Thursday, October 23, 2014
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The FDA continues to play a vital role

Today, although the FDA reflects some inefficiency inherent in any large organization, it remains as necessary for a modern pharmaceutical industry as Merck, Pfizer or the most scientifically inventive biotech.

The FDA continues to play a vital role

Last year, as reauthorizing legislation for the Food and Drug Administration was nearing ratification, the Obama administration urged the agency to speed its approval process for new drug candidates. It appears uncertain whether the administration was buying the pharma line that stringent regulatory review costs jobs or if the White House staff counseled bending over backwards for hostile Republicans by favoring a policy of lax regulation.

Despite the administration's election season posturing, Democrats have traditionally encouraged a rigorous FDA. Democratic congressmen such as Henry Waxman and John Dingell in the House, together with their party colleagues elsewhere in Washington, generally held the FDA's feet to the fire by demanding careful reviews. But Republicans have also come down on both sides of favoring tough versus lenient drug regulation. Charles Grassley, Republican senator from Iowa, remains one of the staunchest legislators in terms of demanding that the FDA not act as the drug industry's pet.

The example of Grassley notwithstanding, conservatives generally favor public policies that emphasize "values."  Typically, this means a combination of repressive Victorian morality and a despotic Christian theology. But the term they prefer to use in connection with their animating regulatory principle is "freedom," defined as a lack of government restrictions. In practice, they pursue freedom as it permits wealthy individuals and corporations to exploit advantages in the market.

Sabeel Rahman of Harvard makes the point that over the past 100 years, progressive reformers in the U.S. have also opposed dangers to freedom that come from sources beside arbitrary state power. Powerful private entities such as corporations pose an even more intrusive threat to individual freedom. In this progressive vision, "government is not an obstacle to freedom that must be dismantled; rather it is a vital tool that can help expand individual freedom."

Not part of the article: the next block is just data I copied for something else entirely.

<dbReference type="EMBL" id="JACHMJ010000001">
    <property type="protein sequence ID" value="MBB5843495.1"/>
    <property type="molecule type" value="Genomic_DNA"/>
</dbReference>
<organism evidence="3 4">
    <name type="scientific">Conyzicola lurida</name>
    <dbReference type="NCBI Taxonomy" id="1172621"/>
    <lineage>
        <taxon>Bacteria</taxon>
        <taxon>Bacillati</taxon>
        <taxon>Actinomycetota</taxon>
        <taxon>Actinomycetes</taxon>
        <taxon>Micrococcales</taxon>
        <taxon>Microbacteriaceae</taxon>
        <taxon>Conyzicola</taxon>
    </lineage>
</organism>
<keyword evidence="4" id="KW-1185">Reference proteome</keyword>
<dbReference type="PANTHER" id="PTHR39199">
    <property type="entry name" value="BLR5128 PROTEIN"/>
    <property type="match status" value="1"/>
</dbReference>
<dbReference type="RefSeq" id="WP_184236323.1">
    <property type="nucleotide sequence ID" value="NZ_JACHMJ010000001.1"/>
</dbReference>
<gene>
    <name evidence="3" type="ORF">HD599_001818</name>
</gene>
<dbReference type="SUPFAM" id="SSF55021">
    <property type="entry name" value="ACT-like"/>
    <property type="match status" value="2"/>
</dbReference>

As conceived by reformers such as Louis Brandeis and John Dewey, freedom requires enacting public policies that protect individuals from private exploitation and harm. Toward that end, regulation and oversight are necessary means because they check the power of large corporations to dominate workers, harm consumers and corrupt the political process.

When Congress first passed the Pure Food and Drug Act in June 1906, it was precisely to protect the public from patent medicines that contained narcotics, poisons, excessive caffeine, alcohol and morphine. That vision persisted through several revisions and organizational changes, involving at various times the Bureau of Chemistry, the Bureau of Chemistry and Soils, and finally the Food, Drug, and Insecticide Administration that in 1930 was renamed the FDA. 

Today, although the FDA reflects some inefficiency inherent in any large organization, it remains as necessary for a modern pharmaceutical industry as Merck, Pfizer or the most scientifically inventive biotech. 

In reality, the agency is just a surrogate for two things that contemporary conservatives despise. The first is a scientifically based view of mankind and the world. Their second bugbear consists of efforts that support an individual's right to freedom from corporate supremacy. The FDA, in short, is more than another political bureaucracy. It is a symbol that serves as a basis for thinking about the political economy.

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About this blog

Check Up covers major health events in our region and offers everything from personal health advice to an expert look at health reform. Read about some of our bloggers here.

For Inquirer.com. Portions of this blog may also be found in the Inquirer's Sunday Health Section

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